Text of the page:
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Bear Burned In Carlton Complex Fire Returns To The Wild

Courtney Flatt

It’s been nearly a year since the biggest wildfire in Washington history burned thousands of acres in the state’s north-central region. And one bear has become a symbol of the area’s recovery. Cinder the Bear suffered third degree burns in the Carlton Complex fire. Last week, she was released back into the wild.

Almost a month after the Carlton Complex ignited, a one-year-old black bear was found whimpering under the shade of a trailer in Methow, Washington. She came to be known as Cinder the Bear.

Rich Beausoleil is the bear and cougar specialist for the Washington Department of Fish and Wildlife. He helped care for Cinder the first few days after she was found. Her paws were charred so badly that she had been crawling on her elbows and knees before rescuers found her.

Rich: “That was the worse case I’ve ever seen. You’d just go day-to-day not knowing: is she going to make it through the night? Each morning I’d wake up and that food bowl would be empty.”

From there, Cinder spent about four months in a care facility in Nevada and about six months at Idaho Black Bear Rehab.

Up to this point, Cinder’s story was not so different from the most famous bear to be rescued after a wild fire. But unlike Smokey Bear, Cinder isn’t destined to live out her life in a zoo, or as a wildfire-prevention poster bear.

Credit Courtney Flatt / Earthfix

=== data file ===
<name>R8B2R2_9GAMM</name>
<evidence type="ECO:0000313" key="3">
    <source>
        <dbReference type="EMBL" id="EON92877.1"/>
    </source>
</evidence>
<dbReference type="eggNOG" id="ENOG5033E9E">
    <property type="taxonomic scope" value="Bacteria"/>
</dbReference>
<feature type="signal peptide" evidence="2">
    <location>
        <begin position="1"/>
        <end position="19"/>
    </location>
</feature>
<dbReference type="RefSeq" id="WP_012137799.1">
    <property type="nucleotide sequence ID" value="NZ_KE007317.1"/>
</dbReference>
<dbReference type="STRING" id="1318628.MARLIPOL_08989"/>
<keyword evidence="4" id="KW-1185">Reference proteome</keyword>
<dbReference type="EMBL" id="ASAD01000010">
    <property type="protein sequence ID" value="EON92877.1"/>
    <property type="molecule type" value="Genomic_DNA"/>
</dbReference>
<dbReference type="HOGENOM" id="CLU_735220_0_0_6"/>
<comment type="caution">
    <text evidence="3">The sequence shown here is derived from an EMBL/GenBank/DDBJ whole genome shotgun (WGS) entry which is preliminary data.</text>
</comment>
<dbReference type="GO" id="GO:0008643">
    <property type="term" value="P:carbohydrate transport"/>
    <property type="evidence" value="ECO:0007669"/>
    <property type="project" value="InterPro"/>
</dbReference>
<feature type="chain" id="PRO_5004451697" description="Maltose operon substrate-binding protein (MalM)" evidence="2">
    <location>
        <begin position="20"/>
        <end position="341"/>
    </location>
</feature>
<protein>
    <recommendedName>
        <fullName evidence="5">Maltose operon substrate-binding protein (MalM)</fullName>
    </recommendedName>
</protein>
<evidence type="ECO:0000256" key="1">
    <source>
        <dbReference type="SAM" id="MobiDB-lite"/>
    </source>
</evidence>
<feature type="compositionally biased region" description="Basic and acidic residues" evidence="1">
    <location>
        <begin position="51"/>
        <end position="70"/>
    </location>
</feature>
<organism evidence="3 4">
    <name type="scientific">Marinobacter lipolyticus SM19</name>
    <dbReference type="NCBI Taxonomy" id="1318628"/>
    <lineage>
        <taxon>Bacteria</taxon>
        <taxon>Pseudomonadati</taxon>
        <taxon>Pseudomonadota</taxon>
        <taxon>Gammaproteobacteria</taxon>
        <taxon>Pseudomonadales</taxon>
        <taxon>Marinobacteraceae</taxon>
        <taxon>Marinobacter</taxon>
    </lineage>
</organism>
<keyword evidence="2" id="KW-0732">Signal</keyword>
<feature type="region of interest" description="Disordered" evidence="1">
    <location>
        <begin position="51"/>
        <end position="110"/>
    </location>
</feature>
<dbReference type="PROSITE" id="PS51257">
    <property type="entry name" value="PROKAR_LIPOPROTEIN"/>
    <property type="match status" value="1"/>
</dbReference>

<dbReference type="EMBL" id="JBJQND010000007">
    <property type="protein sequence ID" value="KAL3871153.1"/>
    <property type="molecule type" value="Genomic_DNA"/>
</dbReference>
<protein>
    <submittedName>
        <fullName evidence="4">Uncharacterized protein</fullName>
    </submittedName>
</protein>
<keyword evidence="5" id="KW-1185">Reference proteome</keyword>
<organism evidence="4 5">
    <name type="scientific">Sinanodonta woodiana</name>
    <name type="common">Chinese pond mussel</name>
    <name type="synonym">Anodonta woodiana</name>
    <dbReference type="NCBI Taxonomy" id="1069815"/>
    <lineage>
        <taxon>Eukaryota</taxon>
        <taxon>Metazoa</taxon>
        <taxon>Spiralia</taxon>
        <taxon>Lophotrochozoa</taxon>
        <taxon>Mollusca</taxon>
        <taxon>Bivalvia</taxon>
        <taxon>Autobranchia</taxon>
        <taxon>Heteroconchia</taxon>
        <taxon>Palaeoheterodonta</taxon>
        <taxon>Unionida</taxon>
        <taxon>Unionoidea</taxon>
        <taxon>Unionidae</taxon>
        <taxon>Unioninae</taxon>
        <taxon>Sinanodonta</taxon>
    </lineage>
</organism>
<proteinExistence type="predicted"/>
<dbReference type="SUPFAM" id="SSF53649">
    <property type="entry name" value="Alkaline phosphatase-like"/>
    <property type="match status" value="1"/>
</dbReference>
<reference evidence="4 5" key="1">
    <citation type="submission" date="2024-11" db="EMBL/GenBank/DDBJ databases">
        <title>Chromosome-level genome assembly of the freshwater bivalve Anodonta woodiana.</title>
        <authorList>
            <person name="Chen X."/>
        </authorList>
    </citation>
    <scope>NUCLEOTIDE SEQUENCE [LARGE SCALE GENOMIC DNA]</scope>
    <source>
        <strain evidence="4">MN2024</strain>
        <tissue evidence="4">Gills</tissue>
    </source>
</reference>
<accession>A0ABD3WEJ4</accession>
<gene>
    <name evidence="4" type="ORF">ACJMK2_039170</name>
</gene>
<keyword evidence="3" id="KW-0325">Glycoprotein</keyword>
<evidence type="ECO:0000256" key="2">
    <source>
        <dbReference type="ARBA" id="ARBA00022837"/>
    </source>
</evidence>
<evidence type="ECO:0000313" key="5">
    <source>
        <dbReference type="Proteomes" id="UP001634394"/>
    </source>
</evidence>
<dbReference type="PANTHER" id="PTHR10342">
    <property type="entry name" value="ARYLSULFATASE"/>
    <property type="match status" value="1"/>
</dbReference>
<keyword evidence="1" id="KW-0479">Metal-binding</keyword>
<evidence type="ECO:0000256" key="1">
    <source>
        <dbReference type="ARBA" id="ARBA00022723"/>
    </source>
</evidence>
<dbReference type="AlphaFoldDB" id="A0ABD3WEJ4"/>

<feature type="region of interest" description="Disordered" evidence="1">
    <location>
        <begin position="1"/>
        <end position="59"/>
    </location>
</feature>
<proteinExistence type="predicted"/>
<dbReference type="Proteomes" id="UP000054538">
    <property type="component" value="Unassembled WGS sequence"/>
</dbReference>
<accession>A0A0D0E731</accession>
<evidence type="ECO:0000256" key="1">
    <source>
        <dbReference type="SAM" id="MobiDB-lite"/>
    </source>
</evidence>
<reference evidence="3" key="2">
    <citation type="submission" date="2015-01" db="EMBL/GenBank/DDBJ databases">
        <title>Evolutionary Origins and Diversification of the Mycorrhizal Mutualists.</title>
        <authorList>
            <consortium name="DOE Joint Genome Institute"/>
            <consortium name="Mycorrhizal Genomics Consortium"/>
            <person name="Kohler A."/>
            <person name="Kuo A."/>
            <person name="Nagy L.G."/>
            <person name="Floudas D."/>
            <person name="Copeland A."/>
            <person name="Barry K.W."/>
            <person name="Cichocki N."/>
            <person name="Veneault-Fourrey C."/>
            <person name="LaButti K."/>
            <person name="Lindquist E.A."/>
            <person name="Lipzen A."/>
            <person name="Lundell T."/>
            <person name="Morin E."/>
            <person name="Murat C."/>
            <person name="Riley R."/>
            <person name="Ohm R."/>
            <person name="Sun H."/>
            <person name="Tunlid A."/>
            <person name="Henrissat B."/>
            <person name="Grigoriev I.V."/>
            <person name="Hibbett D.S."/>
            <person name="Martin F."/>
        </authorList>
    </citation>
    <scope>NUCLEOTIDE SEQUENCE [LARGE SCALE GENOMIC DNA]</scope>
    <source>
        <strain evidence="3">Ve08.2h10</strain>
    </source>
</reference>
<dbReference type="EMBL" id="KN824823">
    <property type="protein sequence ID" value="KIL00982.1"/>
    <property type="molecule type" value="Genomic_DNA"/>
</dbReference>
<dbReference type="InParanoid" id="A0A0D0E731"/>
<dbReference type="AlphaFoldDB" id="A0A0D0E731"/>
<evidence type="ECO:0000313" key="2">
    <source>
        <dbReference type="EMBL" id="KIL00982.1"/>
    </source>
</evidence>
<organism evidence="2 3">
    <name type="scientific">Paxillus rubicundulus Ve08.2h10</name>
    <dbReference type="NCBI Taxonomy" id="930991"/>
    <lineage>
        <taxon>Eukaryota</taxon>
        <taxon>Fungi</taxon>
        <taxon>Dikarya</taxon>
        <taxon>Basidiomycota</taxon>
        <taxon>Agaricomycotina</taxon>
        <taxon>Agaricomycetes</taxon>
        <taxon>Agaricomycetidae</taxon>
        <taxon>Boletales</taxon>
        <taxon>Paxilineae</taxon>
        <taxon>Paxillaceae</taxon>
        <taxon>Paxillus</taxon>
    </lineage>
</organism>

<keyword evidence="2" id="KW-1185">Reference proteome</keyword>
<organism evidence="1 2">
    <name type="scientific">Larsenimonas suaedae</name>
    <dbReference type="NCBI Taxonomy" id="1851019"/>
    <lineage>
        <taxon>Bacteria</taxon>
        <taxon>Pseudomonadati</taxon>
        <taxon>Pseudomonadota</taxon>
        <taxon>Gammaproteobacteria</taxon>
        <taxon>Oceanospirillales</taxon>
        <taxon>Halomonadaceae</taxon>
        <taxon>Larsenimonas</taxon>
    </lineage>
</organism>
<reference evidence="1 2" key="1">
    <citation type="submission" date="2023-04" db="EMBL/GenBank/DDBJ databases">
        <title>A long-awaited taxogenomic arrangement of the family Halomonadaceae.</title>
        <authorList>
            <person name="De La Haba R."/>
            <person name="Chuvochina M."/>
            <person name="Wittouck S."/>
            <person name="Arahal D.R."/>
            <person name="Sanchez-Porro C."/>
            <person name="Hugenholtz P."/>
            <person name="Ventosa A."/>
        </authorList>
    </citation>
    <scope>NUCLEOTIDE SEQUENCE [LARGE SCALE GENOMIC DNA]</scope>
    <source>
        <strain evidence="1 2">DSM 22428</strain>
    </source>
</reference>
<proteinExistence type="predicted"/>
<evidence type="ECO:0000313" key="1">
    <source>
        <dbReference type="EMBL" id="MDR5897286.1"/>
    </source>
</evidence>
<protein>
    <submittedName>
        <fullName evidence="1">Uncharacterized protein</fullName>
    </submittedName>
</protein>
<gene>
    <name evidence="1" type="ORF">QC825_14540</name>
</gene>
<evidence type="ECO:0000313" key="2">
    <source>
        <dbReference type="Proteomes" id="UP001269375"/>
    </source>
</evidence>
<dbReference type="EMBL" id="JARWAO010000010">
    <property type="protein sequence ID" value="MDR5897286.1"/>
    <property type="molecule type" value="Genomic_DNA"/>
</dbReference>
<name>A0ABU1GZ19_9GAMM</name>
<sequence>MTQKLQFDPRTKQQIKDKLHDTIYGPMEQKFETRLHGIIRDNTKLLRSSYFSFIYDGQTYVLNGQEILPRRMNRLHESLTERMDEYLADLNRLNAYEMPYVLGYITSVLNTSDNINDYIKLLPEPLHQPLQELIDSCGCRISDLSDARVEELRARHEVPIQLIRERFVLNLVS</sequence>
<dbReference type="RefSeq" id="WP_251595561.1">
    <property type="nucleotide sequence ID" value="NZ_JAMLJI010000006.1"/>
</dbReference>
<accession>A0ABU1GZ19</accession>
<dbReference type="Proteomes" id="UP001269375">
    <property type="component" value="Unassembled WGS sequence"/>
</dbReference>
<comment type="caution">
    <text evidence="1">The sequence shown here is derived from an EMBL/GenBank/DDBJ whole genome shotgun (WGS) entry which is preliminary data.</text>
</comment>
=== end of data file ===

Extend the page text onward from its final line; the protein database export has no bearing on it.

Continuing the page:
Biologists inspect Cinder the Bear's healed wounds.

Now she’s been driven to North Central Washington to return to the wild.

But there is one more step before she can run free in the North Cascades. Biologists need to collect information from her.

To do that, they anesthetize her with a pink tranquilizer air dart.

Cinder moans and isn’t too happy about it.

The drugs quickly do their job.

Rich: “Cinder’s down.”

Once she’s out cold, two men carry her out of her cage and to a nearby clearing.

They have roughly 45 minutes until the drugs wear off.

First they inspect her healed wounds.

Rich: “Wow, she looks great.”

Next biologist Ben Maletzke fits her with a gps collar. He slides it over her neck to check the size.

Maletzke: “I’m gonna just make it one tighter.”

Then they tag and tattoo her.

Maletzke2: “I do the ear tag number on her lip so that we can identify her even if the tag falls out.”

The next morning it’s off to a forested area about 30 miles north of Leavenworth. This area is full of salmonberries and insects for the bears to eat.

For the release biologists use dogs specially bred to hunt aggressive animals to help flush bears into the forest. The Karelian Bear Dogs are trained specifically to handle bear and cougar releases.

It may sound stressful for the bears. But Beausoleil says it’s more like tough love.

Beausoleil: “We’re making this last visitation with people a negative one.”

And with that the dogs start barking at the crate.

The biologists open the camouflaged bear crate. Cinder runs free.

They fire pyrotechnics to help with the “tough love” part.

Cinder pauses and looks back before running into the woods.

Beausoleil says, to people here, Cinder is an example of the tenacity and resilience after the Carlton Complex.

Beausoleil: “We don’t know what’s going to happen from here. Anything can happen out here in the wild. It’s a tough place to make a living. But we’ve set her up for success in this spot.”

They’ll start receiving data from her radio collar about two hours after the release. They hope in a couple of years she may have cubs.

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